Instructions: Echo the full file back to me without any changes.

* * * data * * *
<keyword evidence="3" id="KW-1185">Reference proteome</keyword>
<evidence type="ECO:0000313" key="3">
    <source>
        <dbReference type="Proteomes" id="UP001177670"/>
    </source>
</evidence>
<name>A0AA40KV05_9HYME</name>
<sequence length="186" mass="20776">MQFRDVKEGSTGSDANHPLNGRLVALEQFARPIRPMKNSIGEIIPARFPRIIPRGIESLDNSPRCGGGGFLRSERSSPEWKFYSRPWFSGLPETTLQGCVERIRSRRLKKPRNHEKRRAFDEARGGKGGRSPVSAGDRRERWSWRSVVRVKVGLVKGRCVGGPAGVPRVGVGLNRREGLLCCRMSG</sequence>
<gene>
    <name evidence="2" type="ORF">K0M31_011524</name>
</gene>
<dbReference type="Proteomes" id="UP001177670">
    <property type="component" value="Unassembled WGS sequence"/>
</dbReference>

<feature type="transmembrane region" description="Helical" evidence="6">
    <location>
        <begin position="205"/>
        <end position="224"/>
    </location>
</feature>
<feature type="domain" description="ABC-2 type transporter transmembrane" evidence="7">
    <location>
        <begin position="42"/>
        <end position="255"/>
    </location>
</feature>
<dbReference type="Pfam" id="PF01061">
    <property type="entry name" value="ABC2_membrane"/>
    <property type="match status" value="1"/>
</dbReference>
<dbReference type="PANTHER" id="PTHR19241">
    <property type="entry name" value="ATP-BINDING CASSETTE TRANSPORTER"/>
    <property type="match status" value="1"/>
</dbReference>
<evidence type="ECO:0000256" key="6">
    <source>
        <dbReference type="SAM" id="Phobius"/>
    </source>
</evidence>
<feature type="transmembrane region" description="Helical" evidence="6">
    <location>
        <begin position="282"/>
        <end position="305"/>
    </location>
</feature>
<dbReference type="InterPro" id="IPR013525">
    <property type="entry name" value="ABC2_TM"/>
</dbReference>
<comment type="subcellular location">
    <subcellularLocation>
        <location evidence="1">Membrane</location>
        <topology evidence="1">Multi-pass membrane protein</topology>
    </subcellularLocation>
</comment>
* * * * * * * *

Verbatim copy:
<keyword evidence="3" id="KW-1185">Reference proteome</keyword>
<evidence type="ECO:0000313" key="3">
    <source>
        <dbReference type="Proteomes" id="UP001177670"/>
    </source>
</evidence>
<name>A0AA40KV05_9HYME</name>
<sequence length="186" mass="20776">MQFRDVKEGSTGSDANHPLNGRLVALEQFARPIRPMKNSIGEIIPARFPRIIPRGIESLDNSPRCGGGGFLRSERSSPEWKFYSRPWFSGLPETTLQGCVERIRSRRLKKPRNHEKRRAFDEARGGKGGRSPVSAGDRRERWSWRSVVRVKVGLVKGRCVGGPAGVPRVGVGLNRREGLLCCRMSG</sequence>
<gene>
    <name evidence="2" type="ORF">K0M31_011524</name>
</gene>
<dbReference type="Proteomes" id="UP001177670">
    <property type="component" value="Unassembled WGS sequence"/>
</dbReference>

<feature type="transmembrane region" description="Helical" evidence="6">
    <location>
        <begin position="205"/>
        <end position="224"/>
    </location>
</feature>
<feature type="domain" description="ABC-2 type transporter transmembrane" evidence="7">
    <location>
        <begin position="42"/>
        <end position="255"/>
    </location>
</feature>
<dbReference type="Pfam" id="PF01061">
    <property type="entry name" value="ABC2_membrane"/>
    <property type="match status" value="1"/>
</dbReference>
<dbReference type="PANTHER" id="PTHR19241">
    <property type="entry name" value="ATP-BINDING CASSETTE TRANSPORTER"/>
    <property type="match status" value="1"/>
</dbReference>
<evidence type="ECO:0000256" key="6">
    <source>
        <dbReference type="SAM" id="Phobius"/>
    </source>
</evidence>
<feature type="transmembrane region" description="Helical" evidence="6">
    <location>
        <begin position="282"/>
        <end position="305"/>
    </location>
</feature>
<dbReference type="InterPro" id="IPR013525">
    <property type="entry name" value="ABC2_TM"/>
</dbReference>
<comment type="subcellular location">
    <subcellularLocation>
        <location evidence="1">Membrane</location>
        <topology evidence="1">Multi-pass membrane protein</topology>
    </subcellularLocation>
</comment>